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A must-read for those wanting to tap the markets of India and China, The $10 Trillion Prize: Captivating the Newly Affluent in China and India is a portrait of the world’s biggest buyers of cars, mobile phones, appliances and other products and services. Who these consumers are, what they buy, their aspirations, how to fulfil those needs, with all that backed up with facts, figures, strategies and research, the book makes for a comprehensive study on the two markets.

In the initial chapters, authors Michael J. Silverstein and co-authors Abheek Singhi, Carol Liao and David Michael give an account of the various kinds of consumers, including the middle-class, millionaires and the poor. With stories of real people and families from the two countries, the authors then go on to profile preferences, appetites and aspirations of these people. In the concluding chapters, the book suggests ideas for business leaders who are entering these markets and trying to position their companies there.

While Silverstein is one of the founders of the Boston Consulting Group (BCG), an international strategy and general management consulting firm; Singhi heads the India practice of BCG; Liao heads the China consumer practice; and Michael leads the global advantage practice. In an email interview, Singhi gives us a glimpse into the life of the Indian and Chinese consumer as well as a perspective of what the next decade will be like for these countries and those doing business here. Edited excerpts:

What made you write a book that clubs China and India as a market?

Market matters: Abheek Singhi.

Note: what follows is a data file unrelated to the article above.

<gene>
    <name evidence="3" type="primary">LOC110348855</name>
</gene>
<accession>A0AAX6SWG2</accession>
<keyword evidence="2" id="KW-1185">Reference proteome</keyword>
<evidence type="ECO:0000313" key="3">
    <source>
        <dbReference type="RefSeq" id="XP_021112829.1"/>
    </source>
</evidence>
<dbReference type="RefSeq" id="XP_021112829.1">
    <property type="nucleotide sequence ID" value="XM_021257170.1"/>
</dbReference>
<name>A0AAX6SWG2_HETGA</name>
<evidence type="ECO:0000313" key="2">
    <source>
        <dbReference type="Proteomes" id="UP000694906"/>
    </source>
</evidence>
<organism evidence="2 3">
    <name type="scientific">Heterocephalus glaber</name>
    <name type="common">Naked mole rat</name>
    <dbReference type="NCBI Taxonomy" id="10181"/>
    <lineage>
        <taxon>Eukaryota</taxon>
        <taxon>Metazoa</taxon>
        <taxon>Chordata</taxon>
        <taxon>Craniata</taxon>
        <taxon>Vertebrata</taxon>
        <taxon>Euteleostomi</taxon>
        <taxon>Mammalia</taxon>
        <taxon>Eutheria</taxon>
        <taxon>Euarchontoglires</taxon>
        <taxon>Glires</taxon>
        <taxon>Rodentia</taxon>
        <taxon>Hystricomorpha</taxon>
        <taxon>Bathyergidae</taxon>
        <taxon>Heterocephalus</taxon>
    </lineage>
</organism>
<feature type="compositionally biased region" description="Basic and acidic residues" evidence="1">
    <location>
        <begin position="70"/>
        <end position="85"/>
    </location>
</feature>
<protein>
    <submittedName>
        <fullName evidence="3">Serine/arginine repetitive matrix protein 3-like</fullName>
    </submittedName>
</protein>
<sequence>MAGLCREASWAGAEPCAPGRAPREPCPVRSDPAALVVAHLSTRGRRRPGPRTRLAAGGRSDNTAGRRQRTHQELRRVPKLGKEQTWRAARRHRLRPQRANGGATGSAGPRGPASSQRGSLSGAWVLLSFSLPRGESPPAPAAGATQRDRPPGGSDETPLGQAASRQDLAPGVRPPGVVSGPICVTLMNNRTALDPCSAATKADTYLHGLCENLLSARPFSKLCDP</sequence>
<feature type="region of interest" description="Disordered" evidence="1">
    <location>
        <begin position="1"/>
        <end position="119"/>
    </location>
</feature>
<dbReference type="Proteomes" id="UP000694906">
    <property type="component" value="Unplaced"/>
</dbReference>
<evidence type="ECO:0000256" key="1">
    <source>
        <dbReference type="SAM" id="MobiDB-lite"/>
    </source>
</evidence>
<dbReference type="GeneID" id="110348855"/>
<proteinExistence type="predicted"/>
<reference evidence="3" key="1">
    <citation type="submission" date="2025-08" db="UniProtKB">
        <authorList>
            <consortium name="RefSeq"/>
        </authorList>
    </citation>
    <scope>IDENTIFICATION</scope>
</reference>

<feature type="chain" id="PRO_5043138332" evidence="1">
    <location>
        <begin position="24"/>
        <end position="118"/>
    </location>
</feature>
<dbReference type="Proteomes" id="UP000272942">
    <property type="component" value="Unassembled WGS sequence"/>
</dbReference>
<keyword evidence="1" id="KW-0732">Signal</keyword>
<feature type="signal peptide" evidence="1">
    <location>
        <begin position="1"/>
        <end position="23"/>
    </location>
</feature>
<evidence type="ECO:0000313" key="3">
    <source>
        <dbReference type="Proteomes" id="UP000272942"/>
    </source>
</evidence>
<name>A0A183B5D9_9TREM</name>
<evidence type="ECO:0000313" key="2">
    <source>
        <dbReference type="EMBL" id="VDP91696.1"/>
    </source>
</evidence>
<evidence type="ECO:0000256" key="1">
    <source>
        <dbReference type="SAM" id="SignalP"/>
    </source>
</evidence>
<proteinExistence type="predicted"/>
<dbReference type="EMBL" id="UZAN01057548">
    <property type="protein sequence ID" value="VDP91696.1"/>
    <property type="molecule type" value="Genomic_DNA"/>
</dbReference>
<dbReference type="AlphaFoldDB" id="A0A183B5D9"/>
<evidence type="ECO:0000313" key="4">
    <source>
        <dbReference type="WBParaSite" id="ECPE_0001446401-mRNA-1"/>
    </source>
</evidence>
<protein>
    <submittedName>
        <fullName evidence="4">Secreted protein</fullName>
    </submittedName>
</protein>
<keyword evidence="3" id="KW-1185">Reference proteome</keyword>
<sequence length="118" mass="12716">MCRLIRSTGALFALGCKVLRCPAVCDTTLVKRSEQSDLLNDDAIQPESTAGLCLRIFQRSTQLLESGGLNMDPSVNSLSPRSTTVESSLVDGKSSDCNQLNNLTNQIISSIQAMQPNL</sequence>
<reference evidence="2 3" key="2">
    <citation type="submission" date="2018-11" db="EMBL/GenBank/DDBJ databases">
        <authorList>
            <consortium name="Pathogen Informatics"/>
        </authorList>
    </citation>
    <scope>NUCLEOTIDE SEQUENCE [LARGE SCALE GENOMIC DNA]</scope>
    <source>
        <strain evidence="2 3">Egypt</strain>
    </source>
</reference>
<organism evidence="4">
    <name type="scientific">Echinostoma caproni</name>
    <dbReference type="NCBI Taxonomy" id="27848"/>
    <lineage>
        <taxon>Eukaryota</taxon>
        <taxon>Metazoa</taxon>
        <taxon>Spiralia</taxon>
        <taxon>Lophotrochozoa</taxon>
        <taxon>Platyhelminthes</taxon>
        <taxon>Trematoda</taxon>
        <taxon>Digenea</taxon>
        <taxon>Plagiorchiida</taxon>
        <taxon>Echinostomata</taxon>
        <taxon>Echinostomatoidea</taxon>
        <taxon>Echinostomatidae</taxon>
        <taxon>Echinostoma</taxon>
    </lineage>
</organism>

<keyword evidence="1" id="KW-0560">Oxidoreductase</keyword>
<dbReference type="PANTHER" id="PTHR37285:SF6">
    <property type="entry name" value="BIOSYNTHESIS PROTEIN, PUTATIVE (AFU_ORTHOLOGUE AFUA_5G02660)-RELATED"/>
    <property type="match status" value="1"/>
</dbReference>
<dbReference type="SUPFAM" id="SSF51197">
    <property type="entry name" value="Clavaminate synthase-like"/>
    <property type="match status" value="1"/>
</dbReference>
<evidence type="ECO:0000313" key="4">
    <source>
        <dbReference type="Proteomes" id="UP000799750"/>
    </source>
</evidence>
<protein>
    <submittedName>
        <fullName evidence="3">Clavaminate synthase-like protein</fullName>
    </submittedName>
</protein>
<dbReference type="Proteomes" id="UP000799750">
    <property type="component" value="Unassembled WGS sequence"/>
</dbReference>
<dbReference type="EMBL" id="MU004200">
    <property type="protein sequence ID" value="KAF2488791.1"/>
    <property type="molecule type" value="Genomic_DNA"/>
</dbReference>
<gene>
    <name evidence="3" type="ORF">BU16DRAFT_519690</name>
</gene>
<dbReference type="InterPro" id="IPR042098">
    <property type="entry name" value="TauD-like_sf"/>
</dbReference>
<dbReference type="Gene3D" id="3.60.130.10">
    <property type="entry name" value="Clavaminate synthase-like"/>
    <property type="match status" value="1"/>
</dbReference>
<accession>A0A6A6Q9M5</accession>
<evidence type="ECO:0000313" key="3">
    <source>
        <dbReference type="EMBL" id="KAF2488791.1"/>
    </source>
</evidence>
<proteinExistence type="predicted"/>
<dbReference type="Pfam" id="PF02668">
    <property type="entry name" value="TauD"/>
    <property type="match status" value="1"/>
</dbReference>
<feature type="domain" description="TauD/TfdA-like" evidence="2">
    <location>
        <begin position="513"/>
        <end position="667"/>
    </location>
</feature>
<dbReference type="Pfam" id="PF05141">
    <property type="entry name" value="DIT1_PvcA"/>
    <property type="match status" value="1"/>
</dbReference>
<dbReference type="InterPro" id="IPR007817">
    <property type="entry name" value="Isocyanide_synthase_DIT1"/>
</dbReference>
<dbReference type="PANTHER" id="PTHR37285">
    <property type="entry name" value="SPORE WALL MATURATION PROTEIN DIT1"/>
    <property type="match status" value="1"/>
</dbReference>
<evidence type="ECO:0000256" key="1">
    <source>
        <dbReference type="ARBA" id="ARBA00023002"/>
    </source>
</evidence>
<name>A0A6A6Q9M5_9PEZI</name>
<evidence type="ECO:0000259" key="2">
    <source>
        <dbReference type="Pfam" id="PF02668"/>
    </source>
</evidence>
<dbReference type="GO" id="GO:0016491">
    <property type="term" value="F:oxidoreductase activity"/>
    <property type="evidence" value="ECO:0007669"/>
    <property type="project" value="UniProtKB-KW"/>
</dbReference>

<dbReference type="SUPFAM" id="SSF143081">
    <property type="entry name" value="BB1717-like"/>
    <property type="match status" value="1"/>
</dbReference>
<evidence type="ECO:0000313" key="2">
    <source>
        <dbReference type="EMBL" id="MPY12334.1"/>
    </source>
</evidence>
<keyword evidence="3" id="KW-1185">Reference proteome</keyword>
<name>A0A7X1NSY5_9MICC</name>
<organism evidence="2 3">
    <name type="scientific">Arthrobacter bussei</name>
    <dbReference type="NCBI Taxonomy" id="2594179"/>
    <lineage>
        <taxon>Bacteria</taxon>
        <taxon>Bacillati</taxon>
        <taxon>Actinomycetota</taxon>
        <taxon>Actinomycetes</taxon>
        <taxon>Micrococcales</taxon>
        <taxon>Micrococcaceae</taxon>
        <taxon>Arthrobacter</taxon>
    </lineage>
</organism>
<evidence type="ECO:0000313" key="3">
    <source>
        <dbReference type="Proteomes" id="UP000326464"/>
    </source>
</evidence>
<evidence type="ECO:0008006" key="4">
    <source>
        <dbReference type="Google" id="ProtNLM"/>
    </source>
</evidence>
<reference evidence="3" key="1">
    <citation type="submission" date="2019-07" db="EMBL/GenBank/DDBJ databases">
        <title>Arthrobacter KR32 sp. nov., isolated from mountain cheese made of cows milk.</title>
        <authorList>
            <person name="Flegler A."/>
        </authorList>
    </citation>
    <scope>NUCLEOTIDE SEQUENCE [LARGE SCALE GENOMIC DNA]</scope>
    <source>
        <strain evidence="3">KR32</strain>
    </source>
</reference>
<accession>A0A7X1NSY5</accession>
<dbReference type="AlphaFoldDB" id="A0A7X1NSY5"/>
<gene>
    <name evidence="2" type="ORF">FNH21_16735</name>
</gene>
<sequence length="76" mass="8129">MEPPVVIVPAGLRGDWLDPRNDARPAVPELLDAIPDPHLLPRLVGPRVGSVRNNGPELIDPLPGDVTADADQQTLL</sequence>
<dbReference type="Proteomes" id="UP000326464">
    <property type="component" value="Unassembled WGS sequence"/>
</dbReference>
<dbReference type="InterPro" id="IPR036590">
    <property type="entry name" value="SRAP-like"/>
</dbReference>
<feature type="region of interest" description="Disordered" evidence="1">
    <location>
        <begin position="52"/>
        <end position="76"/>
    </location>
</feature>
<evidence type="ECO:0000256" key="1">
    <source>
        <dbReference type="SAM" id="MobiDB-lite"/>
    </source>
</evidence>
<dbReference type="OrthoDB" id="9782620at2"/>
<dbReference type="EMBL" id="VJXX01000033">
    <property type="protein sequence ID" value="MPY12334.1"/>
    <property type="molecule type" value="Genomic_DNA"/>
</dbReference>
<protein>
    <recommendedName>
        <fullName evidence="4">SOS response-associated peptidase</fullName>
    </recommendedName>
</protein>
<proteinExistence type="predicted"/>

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Market matters: Abheek Singhi.

We felt that no book had truly focused on the vital force that will transform these countries and their economies in the decade ahead—namely, the new consumers. Or shown how companies can capitalize on these new opportunities.

No one has written clearly about these consumers’ hopes, dreams, and ambitions. No one has closed the loop on income growth, education, jobs, and the net expansion of markets for food, apparel, housing, transportation, healthcare, education and financial services. This book aimed to fill such gaps.

Highlight some similarities and differences that you came across while discovering this portrait of the Indian and the Chinese consumer.

First, consumers in both countries have a sense of energy, ambition and optimism that is infectious. More than 80% of Chinese and Indian consumers feel that their lives will be better off in the next 10 years. They believe that their children will have a better life than theirs. The number in the US is 25%. Second, people in both countries believe in education as an investment for the future. The importance that parents, across all income classes, provide to education is very similar. Third, while we are familiar with the diversity in India—the diversity in China is also high—with many regional variations in tastes and preferences.